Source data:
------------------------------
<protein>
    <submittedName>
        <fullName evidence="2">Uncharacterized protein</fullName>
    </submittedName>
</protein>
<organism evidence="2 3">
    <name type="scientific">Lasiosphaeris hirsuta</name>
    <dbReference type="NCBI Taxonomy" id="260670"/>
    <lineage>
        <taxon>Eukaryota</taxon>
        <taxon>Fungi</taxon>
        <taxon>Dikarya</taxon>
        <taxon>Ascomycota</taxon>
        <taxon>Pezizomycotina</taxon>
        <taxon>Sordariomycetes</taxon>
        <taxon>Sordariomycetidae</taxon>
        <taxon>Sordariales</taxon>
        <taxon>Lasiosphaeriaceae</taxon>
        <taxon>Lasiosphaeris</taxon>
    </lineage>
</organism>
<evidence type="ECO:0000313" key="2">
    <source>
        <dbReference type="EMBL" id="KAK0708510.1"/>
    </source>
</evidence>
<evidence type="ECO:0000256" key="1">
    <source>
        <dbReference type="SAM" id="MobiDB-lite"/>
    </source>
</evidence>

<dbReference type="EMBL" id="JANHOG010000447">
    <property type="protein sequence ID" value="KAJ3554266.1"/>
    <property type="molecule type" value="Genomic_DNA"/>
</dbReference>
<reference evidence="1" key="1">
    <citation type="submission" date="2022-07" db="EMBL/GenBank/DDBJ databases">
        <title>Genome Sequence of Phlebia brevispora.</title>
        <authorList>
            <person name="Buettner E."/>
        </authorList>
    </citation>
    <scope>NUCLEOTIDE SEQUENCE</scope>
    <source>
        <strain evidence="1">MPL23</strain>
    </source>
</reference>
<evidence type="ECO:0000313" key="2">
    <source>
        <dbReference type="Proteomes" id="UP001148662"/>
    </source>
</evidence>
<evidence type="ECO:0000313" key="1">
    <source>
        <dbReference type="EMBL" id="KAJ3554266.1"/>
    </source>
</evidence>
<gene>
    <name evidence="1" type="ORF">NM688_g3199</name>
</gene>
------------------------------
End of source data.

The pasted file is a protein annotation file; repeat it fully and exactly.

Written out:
<protein>
    <submittedName>
        <fullName evidence="2">Uncharacterized protein</fullName>
    </submittedName>
</protein>
<organism evidence="2 3">
    <name type="scientific">Lasiosphaeris hirsuta</name>
    <dbReference type="NCBI Taxonomy" id="260670"/>
    <lineage>
        <taxon>Eukaryota</taxon>
        <taxon>Fungi</taxon>
        <taxon>Dikarya</taxon>
        <taxon>Ascomycota</taxon>
        <taxon>Pezizomycotina</taxon>
        <taxon>Sordariomycetes</taxon>
        <taxon>Sordariomycetidae</taxon>
        <taxon>Sordariales</taxon>
        <taxon>Lasiosphaeriaceae</taxon>
        <taxon>Lasiosphaeris</taxon>
    </lineage>
</organism>
<evidence type="ECO:0000313" key="2">
    <source>
        <dbReference type="EMBL" id="KAK0708510.1"/>
    </source>
</evidence>
<evidence type="ECO:0000256" key="1">
    <source>
        <dbReference type="SAM" id="MobiDB-lite"/>
    </source>
</evidence>

<dbReference type="EMBL" id="JANHOG010000447">
    <property type="protein sequence ID" value="KAJ3554266.1"/>
    <property type="molecule type" value="Genomic_DNA"/>
</dbReference>
<reference evidence="1" key="1">
    <citation type="submission" date="2022-07" db="EMBL/GenBank/DDBJ databases">
        <title>Genome Sequence of Phlebia brevispora.</title>
        <authorList>
            <person name="Buettner E."/>
        </authorList>
    </citation>
    <scope>NUCLEOTIDE SEQUENCE</scope>
    <source>
        <strain evidence="1">MPL23</strain>
    </source>
</reference>
<evidence type="ECO:0000313" key="2">
    <source>
        <dbReference type="Proteomes" id="UP001148662"/>
    </source>
</evidence>
<evidence type="ECO:0000313" key="1">
    <source>
        <dbReference type="EMBL" id="KAJ3554266.1"/>
    </source>
</evidence>
<gene>
    <name evidence="1" type="ORF">NM688_g3199</name>
</gene>